7Sero-prevalence of HCV in Ghana Study No.First AuthorYearLocationPopulationSample sizeHCV Ab frequency1Kubio C2012Damango, NRBlood donors8196.1%2Sagoe KW,KBTH, GARHIV Naive1383.6%3Nkrumah B2011Ashanti Akim N. ARBlood doors27739.4%4Allain JP2009KATH, AR51,0000.45%5Adjei AA2007MulticentrePrison inmates133618.7%6Apea-Kubi2006OB & GY OPD6385.2%7Prisons inmate Prison officers2188219.2%23.2%8Lassey AT2004OB & GY delivery2.5%9Candotti D20034,9841.3%10Ampofo W2002NMIMR, GAR8088.4%11Sarkodie F200145,0000.3%12Acquaye JK20001,30013KBTH, ARBD ReplacementBD volunteers1,5691,1691.7%0.7%14Martinson1996School children8035.4%Total113,1541.2%
8Sero-prevalence among specific populations Number of studiesSample sizeAverage HCV Ab frequencyRangePrisons31,63619.0%18.7% %School children18035.4%OB & GY21,1553.7%2.5% - 5.2%HIV Naïve1383.6%Blood donors9109,4220.8%0.7% - 9.4%
9Risk factors in GhanaAdjei et al. (2007), identified the following risk factors among prison inmatesRisk factorAdjusted OR95% CILonger incarceration > median time served of 36 months5.85.0 – 6.9Hx of IV drug use4.53.8 – 5.4Homosexuality3.12.5 – 3.9
10Risk factors in GhanaAdjei et al. (2008) identified the following among prison inmates/officers:Age yearsFemale genderBeing unmarriedHx of sexually transmitted diseasesHx of participation in paid sexual activityHx of sharing in drug paraphernalia
11Genotypes of HCV in Ghana There are 6 phylogenetic distinct genotypes:1-6Many subtypes: a, b, c100 different strains: 1,2,3 etc based on the sequence of the HCV genomeGenotypes 1-3 have world-wide distributionIn Ghana, genotype 2 (87%) is commonest, genotype 1 (13%)(Wansbrough-Jones et al., 1998; Candotti et al.2003)
14Phylogenetic relationship between HCV E1/E2 sequences in 23 Ghanaian strains and 31 reference sequenceCandotti et al. 2003
15Phylogenetic relationship between HCV NS5B sequences in 23 Ghanaian strains and 31 reference sequencesGenetic diversity in both the hypervariable E1/E2 and also the more conserved NS5B regions.No distinct sub-type either for genotype 1 or 2.Genotype 2 subtypes are geographically restricted- 2a-East Asia, 2b- Northern America, 2c- Europe. None of these subtypes identified in Ghanaian and West African strain. 2 intepretationsRecent and rapidly expanding epidemic of HCV in Ghana leading to faster evolution than average genotypesAncient endemicity of HCV type 2 in Ghana and West Africa leading to the emergence of an undifferentiated multiplicity of subtypes over a long-term evolution process.Candotti et al. 2003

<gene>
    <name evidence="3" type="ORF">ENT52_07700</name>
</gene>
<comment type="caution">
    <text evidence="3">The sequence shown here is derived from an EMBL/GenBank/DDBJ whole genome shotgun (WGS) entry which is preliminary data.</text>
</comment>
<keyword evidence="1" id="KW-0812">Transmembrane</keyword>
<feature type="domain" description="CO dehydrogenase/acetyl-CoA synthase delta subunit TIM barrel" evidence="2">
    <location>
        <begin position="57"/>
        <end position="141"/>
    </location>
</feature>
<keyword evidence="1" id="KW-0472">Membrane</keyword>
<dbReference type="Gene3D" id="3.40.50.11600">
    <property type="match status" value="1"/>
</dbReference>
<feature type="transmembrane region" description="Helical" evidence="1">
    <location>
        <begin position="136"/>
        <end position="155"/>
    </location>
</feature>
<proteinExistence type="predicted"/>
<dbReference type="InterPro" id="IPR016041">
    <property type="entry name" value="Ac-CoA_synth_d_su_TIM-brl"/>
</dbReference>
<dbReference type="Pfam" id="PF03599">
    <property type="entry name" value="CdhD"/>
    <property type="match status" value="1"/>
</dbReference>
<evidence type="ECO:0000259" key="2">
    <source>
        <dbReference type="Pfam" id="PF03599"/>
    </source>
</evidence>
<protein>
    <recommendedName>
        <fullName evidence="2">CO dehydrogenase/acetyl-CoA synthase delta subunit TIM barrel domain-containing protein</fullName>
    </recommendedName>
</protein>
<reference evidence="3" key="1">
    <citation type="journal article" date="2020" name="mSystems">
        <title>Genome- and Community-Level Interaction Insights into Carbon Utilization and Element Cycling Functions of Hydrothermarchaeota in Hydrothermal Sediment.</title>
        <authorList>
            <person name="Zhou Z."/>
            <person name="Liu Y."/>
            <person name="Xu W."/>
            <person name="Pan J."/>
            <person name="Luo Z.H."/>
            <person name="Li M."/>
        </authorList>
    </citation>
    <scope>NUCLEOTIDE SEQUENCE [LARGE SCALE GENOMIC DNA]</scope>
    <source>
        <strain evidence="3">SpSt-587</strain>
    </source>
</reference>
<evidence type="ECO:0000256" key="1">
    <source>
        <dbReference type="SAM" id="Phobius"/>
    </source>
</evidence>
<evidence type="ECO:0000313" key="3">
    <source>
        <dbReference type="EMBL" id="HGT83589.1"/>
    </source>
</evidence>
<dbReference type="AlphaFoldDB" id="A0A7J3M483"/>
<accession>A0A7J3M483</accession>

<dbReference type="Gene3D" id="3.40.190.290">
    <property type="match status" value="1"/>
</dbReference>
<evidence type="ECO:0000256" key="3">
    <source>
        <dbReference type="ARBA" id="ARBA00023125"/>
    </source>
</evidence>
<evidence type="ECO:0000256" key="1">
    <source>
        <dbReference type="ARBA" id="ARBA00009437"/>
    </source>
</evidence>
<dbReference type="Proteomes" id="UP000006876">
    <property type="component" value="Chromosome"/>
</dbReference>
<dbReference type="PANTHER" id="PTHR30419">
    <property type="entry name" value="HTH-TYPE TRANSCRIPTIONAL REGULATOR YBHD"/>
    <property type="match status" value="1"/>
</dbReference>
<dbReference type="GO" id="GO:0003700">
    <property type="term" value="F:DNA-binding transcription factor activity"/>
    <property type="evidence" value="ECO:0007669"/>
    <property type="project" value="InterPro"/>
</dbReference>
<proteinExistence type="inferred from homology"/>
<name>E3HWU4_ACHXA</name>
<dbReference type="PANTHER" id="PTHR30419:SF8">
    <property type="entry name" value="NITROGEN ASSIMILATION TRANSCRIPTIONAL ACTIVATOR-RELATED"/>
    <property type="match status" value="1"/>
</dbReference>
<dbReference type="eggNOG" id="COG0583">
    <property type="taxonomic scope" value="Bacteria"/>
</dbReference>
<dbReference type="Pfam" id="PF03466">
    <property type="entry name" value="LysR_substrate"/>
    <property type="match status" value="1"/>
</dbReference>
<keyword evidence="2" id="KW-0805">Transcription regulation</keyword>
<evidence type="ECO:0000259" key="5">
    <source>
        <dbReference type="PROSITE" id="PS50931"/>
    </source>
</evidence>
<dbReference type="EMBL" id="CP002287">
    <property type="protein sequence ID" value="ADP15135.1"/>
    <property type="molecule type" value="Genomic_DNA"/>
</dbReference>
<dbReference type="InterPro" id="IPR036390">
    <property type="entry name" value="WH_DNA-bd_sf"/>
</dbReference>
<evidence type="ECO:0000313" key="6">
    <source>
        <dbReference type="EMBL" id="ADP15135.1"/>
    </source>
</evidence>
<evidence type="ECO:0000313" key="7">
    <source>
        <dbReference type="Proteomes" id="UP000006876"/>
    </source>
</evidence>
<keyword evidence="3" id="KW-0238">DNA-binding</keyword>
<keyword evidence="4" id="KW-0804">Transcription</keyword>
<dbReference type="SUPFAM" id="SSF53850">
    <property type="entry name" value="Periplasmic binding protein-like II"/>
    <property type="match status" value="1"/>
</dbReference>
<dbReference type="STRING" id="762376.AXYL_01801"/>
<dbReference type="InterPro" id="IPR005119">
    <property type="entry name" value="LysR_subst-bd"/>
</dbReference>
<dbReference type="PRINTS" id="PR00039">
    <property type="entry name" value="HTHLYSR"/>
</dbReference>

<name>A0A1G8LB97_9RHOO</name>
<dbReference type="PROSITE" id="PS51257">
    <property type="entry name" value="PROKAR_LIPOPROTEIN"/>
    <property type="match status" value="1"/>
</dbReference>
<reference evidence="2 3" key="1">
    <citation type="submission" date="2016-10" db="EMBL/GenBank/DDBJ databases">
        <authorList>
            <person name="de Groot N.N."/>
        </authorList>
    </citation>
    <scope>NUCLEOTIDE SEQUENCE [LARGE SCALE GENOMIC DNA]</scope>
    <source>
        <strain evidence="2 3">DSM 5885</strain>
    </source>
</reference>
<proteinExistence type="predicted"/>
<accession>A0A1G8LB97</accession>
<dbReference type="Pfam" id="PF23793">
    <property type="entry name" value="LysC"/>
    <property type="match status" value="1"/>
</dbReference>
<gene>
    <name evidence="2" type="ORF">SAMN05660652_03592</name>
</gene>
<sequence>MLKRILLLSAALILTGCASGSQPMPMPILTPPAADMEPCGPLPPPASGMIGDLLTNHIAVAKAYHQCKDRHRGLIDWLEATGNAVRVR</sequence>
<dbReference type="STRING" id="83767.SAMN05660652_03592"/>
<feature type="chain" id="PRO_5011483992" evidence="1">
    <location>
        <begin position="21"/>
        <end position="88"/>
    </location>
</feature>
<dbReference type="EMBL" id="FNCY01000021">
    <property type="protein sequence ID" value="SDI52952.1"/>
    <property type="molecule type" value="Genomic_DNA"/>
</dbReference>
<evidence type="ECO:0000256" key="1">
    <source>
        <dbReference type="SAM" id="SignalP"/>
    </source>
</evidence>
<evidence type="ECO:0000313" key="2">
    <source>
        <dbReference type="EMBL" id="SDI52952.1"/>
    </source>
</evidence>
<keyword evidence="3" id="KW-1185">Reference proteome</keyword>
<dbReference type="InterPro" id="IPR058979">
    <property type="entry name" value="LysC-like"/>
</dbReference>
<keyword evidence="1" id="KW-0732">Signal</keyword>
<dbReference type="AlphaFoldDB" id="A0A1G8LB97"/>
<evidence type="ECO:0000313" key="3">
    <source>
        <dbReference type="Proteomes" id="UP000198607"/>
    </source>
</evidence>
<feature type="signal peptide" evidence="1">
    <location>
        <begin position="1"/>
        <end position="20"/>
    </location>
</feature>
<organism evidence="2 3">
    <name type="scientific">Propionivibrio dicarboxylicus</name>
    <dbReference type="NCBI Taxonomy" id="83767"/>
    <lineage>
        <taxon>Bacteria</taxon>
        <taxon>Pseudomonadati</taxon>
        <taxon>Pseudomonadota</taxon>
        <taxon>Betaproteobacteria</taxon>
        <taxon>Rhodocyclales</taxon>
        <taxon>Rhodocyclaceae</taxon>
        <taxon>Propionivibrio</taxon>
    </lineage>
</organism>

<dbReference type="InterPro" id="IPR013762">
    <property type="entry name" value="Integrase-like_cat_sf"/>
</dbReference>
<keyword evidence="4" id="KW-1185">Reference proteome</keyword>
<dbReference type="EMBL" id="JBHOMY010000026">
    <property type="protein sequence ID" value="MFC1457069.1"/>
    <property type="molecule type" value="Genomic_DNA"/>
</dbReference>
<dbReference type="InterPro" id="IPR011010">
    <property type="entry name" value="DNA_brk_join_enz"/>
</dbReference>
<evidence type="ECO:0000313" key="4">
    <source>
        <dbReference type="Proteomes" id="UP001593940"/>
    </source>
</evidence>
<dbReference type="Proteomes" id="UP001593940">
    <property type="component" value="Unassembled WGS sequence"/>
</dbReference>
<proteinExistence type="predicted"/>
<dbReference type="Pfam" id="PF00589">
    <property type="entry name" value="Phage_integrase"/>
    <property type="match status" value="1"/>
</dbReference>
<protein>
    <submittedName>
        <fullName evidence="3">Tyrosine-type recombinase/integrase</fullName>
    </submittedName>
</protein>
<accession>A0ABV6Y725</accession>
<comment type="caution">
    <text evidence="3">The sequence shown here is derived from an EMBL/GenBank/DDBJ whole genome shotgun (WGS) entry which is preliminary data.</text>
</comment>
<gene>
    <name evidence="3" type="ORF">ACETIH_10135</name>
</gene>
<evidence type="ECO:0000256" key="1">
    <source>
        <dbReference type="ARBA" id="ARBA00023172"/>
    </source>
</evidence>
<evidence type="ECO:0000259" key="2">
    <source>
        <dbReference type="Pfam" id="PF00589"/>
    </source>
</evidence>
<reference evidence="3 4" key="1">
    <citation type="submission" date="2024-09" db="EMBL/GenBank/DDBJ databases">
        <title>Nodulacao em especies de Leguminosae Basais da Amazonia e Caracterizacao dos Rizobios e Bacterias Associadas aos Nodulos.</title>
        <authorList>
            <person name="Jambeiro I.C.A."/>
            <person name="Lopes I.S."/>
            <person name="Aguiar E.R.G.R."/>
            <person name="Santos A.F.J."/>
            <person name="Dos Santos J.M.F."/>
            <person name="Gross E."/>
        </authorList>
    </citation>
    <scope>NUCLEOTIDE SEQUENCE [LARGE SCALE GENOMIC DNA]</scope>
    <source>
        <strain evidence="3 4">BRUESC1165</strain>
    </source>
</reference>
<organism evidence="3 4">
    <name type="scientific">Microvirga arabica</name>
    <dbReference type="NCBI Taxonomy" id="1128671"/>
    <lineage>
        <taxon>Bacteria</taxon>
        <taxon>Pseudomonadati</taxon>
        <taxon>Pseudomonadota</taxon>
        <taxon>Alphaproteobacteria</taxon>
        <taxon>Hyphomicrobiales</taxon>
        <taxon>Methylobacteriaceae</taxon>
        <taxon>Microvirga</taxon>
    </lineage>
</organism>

17Disease progression and presentation HCV disease progression not well studied in GhanaClearance driven by viral and host factorsLikely that there is higher spontaneous clearance of genotype 2 among Ghanaians.Candotti et al. reported that at least 53% of anti-HCV carriers had no detectable HCV RNA among blood donors
18Disease progression and presentation Ghanaian viremic HCV blood donors had significantly lower viral loads than UK cohort
19Disease progression and presentation Host factors important in clearance of HCV are humoral and cellular immunityStrong antibody (humoral) responses to several antigens by Ghanaian patients who were aviremic but sero-positive.
20Cellular immunity and host genetics Cheung et al. studied the cellular immune response to HCV among Ghanaians using ELISPOT and found ff responses12 / 24 (50%) confirmed recovered1 / 5 (20%) chronically infected0 / 6 (0%) false positiveHLA-B*57 was more frequent among those recovered than chronically infected (OR=8.02, p=0.005)
21Clinical presentation What is the prevalence of HCV among individuals withTransaminitis (2 out of 68 with HCV Ab).Acquaye et al.Liver cirrhosisHepatocellular carcinomaChronic kidney diseaseHIV co-infected patientsHepatotoxicity on ART and Anti-TB medicationsPatients on dialysis
22Management of HCV infection Indications for treatmentAll patients with HCV are potential candidates for treatmentThose at risk of developing cirrhosis evidenced byMeasurable HCV RNA viral load and liver biopsy showing portal or bridging fibrosis along with moderate inflammation and necrosis.
23Recommended treatment regimens for HCV infection MedicationDoseDurationAcute infectionInterferon (IFN)6MU IM/SC x 3/week36 weeksPEG Interferon180 mcg weekly48 weeksChronic infectionInterferon3MU IM/SC x 3/week24 monthsRibavirinmg PO bd24-48 weeksNewer agents such as Sofosbuvir, Boceprevir and Telaprevir not available. They could be studied in this population to assess their efficacyTreatment outcomes of HCV in Ghana not well described
24Research questions for HEPNet There is a clear need for an integrated approach to HCV research in Ghana (Africa)We need to understandTransmissionPrevalence in the communityNatural history of HCV genotype 2Host and genetic factors involved in HCV pathogenesisBurden of diseaseImpact on HIV outcomesTreatment outcomesTest newer agents on pilot basis to assess their efficacy